Viṣṇu Purāṇa | Book 4 - Chapter 11

Chapter XI

The Yādava race, or descendants of Yadu. Kārtavīrya obtains a boon from Dattātreya: takes Rāvaṇa prisoner: is killed by Paraśurāma: his descendants.

I WILL first relate to you the family of Yadu, the eldest son of Yayāti, in which the eternal immutable Viṣṇu descended upon earth in a portion of his essence:

of which the glory cannot be described, though forever hymned in order to confer the fruit of all their wishes--whether they desired virtue, wealth, pleasure, or liberation—

upon all created beings, upon men, saints, heavenly quiristers, spirits of evil, nymphs, centaurs, serpents, birds, demons, gods, sages, Brahmans, and ascetics.

Whoever hears the account of the race of Yadu shall be released from all sin; for the supreme spirit that is without form and which is called Viṣṇu, was manifested in this family.

Yadu had four sons, Sahasrajit, Kroṣṭi, Nala, and Raghu.

Śatajit was the son of the elder of these, and he had three sons, Haihaya, Veṇu, and Haya.

The son of Haihaya was Dharmanetra; his son was Kuntī; his son was Sāhanji; his son was Mahishmat; his son was Bhadrasena; his son was Durdama;

his son was Dhanaka, who had four sons, Kritavīrya, Kritāgni, Kritavarman, and Kritaujas. Kritavīrya’s son was Arjuna, the sovereign of the seven Dvīpas, the lord of a thousand arms.

This prince propitiated the sage Dattātreya, the descendant of Atri, who was a portion of Viṣṇu, and solicited and obtained from him these boons—

a thousand arms; never acting unjustly; subjugation of the world by justice, and protecting it equitably; victory over his enemies; and death by the hands of a person renowned in the three regions of the universe.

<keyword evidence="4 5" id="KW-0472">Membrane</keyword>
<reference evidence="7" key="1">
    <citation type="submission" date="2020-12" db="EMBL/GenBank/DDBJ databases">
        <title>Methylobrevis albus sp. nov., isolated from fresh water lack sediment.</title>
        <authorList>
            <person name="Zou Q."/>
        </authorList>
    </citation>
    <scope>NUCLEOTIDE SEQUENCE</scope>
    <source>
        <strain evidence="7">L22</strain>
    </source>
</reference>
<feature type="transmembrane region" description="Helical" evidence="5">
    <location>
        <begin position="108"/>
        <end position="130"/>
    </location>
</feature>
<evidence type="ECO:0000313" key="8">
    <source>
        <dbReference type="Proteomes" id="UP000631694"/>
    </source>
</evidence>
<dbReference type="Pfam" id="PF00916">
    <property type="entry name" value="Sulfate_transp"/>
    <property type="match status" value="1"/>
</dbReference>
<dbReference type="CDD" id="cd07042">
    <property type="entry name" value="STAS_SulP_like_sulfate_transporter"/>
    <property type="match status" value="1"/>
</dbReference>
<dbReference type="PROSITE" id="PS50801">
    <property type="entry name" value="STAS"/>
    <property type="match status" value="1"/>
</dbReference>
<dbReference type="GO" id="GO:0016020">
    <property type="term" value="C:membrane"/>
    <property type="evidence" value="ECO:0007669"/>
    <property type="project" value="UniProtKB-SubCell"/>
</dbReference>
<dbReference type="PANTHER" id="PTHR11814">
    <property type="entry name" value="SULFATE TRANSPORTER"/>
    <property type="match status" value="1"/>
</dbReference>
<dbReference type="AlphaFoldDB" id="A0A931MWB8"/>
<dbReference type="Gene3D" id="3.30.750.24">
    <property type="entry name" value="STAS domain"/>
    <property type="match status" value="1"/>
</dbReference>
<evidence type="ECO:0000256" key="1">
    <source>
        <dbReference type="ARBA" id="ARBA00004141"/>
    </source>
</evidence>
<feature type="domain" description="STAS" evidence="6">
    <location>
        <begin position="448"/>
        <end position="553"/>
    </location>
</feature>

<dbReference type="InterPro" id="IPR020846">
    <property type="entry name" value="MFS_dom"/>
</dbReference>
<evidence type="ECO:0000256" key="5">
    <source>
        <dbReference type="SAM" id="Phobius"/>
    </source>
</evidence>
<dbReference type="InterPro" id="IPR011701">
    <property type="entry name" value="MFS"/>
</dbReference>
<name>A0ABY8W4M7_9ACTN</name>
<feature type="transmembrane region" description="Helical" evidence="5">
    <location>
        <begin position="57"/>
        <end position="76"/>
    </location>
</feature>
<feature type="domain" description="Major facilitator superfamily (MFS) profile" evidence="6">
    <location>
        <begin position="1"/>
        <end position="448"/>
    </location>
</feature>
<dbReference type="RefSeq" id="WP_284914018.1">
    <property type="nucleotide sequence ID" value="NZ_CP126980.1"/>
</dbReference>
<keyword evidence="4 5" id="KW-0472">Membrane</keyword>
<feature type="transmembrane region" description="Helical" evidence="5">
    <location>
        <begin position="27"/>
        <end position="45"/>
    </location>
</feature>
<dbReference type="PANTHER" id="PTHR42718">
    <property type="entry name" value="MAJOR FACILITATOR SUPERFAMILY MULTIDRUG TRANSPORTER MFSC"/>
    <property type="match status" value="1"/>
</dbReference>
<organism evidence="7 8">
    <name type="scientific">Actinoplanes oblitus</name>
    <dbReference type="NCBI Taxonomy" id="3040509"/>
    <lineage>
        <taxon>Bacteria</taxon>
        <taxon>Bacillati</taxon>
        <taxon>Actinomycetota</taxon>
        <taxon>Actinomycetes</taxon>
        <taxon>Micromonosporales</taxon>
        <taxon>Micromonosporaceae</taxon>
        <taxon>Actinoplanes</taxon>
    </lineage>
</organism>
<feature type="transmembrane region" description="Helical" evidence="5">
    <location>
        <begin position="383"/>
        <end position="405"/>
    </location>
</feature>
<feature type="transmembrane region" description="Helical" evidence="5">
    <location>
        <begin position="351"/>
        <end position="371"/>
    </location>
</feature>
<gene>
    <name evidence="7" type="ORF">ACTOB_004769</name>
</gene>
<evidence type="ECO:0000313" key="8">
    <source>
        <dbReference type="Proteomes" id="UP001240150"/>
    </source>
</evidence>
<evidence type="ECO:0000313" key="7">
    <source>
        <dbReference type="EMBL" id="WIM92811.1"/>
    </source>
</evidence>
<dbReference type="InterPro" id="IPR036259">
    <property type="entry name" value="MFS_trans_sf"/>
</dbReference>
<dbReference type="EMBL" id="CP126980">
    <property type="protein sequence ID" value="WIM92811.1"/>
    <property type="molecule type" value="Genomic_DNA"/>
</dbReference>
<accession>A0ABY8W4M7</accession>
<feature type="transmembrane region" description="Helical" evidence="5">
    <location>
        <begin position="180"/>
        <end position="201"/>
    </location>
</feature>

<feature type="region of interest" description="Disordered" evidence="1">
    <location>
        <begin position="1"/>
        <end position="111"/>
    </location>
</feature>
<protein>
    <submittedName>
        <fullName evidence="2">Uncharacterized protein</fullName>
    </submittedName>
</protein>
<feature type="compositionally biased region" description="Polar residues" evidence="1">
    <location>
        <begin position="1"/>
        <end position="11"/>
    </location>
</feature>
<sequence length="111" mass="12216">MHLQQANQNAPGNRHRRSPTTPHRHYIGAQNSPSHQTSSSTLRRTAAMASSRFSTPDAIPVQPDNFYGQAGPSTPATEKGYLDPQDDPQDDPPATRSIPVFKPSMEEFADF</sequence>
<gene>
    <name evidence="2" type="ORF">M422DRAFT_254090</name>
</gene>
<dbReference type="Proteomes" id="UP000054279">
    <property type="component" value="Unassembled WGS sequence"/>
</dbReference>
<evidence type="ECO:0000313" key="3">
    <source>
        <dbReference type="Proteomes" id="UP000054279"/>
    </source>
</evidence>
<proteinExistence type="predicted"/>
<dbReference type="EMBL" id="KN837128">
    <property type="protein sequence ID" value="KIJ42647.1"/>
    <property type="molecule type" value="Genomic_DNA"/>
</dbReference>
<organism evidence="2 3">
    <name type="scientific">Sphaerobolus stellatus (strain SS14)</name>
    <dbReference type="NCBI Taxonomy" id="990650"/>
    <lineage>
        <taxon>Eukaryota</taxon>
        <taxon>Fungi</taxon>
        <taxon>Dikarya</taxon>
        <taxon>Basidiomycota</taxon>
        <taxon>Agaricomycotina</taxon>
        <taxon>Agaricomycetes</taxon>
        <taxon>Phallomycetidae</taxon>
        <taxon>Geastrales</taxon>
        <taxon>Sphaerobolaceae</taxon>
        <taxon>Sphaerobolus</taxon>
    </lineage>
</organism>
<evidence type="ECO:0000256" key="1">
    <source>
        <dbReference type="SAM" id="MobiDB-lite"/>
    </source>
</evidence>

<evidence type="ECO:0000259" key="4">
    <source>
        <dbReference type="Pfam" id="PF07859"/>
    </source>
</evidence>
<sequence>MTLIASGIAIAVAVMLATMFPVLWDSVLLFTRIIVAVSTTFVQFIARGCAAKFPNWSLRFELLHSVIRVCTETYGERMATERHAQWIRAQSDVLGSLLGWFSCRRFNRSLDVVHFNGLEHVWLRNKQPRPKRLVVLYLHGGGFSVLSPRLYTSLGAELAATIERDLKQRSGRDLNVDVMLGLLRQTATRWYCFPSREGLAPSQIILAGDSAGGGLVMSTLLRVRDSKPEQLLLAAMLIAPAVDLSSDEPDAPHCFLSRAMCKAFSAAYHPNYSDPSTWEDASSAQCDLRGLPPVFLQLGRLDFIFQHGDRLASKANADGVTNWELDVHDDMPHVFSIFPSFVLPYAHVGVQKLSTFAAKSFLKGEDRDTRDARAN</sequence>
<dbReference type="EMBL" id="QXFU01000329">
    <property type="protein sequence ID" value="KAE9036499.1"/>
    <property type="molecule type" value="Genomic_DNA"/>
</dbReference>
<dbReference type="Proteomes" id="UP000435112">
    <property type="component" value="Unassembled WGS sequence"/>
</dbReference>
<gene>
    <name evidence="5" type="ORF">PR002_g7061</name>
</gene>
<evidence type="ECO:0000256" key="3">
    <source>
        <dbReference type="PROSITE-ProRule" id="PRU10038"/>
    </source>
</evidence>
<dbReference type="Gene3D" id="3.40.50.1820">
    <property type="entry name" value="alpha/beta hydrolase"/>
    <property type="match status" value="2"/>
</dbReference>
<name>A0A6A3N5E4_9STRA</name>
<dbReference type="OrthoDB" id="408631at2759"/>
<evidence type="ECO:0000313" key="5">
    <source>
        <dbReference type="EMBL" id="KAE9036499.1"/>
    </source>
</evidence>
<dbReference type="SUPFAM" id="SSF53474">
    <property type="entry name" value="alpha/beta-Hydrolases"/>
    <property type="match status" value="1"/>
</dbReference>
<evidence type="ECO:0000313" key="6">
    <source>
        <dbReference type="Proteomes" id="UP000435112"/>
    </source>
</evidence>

With these means he ruled over the whole earth with might and justice, and offered ten thousand sacrifices. Of him this verse is still recited:

"The kings of the earth will assuredly never pursue his steps in sacrifice, in munificence, in devotion, in courtesy, and in self-control."

In his reign nothing was lost or injured; and so he governed the whole earth with undiminished health, prosperity, power, and might, for eighty five thousand years.

Whilst sporting in the waters of the Narmadā, and elevated with wine, Rāvaṇa came on his tour of triumph to the city Māhīṣmatī,

and there he who boasted of overthrowing the gods, the Daityas, the Gandharvas and their king, was taken prisoner by Kārtavīrya, and confined like a tame beast in a corner of his capital.

At the expiration of his long reign Kārtavīrya was killed by Paraśurāma, who was an embodied portion of the mighty Nārāyaṇa.

Of the hundred sons of this king, the five principal were Śūra, Śūrasena, Vṛṣaṇa, Madhu, and Jayadhwaja.

 The son of the last was Tālajangha, who had a hundred sons, called after him Tālajanghas: the eldest of these was Vītihotra; another was Bharata, who had two sons, Vṛṣa and Sujātī.

The son of Vṛṣa was Madhu; he had a hundred sons, the chief of whom was Vṛṣṇi, and from him the family obtained the name of Vṛṣṇi.

From the name of their father, Madhu, they were also called Mādhavas; whilst from the denomination of their common ancestor Yadu, the whole were termed Yādavas.